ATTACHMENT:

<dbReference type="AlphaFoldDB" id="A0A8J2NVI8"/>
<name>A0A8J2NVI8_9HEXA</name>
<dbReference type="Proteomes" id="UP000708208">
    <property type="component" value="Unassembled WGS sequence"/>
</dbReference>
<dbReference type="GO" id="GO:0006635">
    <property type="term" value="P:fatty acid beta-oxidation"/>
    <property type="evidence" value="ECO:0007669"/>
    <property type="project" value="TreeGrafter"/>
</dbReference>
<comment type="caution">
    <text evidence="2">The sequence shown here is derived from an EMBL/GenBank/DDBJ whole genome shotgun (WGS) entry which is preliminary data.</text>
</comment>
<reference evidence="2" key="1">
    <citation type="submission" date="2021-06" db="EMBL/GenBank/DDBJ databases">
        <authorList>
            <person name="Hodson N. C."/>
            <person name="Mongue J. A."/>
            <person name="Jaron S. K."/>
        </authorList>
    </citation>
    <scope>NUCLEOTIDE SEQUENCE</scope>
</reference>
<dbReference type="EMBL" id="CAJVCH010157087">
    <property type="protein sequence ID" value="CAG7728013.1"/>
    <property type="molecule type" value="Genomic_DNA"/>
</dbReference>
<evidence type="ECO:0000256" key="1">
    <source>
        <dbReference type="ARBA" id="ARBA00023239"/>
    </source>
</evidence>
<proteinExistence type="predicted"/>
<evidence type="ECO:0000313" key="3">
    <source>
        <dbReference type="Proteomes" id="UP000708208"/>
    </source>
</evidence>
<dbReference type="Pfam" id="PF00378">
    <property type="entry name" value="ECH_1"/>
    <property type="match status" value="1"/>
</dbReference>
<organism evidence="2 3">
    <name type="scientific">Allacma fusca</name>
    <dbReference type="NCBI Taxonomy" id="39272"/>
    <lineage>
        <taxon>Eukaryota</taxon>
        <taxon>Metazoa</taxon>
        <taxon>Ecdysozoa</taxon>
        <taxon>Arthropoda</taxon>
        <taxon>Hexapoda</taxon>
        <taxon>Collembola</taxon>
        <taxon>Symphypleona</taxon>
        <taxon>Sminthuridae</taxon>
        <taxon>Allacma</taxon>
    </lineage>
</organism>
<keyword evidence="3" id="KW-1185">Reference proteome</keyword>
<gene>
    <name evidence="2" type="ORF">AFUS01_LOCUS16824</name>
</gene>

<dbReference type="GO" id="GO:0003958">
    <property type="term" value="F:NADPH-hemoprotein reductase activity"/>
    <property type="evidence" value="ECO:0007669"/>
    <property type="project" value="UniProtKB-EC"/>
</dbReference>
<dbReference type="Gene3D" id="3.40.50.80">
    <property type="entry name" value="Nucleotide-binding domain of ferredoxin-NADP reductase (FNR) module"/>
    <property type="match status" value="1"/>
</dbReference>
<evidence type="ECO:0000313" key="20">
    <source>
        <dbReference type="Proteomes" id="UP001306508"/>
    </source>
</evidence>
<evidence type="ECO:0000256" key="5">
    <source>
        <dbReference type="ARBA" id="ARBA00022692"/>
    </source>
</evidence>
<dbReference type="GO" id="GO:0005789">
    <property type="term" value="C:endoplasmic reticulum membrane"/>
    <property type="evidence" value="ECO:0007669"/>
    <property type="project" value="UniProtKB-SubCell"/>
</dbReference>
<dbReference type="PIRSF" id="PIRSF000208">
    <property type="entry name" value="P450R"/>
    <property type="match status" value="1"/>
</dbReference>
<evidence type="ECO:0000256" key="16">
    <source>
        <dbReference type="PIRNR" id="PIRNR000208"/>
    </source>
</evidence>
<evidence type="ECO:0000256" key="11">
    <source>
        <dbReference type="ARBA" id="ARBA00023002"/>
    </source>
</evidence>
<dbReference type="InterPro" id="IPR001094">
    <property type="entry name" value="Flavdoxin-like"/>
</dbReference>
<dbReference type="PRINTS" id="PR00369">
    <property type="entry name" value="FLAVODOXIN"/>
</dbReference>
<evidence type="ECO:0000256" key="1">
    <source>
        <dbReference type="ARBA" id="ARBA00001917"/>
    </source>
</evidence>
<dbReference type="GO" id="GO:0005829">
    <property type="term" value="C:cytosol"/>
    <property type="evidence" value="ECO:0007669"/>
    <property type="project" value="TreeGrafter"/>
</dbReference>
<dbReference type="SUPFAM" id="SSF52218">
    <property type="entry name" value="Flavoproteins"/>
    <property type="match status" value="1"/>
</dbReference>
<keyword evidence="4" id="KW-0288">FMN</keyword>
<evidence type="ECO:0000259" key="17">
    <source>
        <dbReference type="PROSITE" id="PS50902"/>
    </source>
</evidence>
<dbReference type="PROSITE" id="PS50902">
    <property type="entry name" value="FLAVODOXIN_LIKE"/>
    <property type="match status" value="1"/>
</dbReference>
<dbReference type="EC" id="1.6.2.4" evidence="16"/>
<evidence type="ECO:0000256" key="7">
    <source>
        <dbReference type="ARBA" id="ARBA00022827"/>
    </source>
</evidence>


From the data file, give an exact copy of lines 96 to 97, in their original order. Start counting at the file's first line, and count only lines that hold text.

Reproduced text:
    <source>
        <dbReference type="ARBA" id="ARBA00023002"/>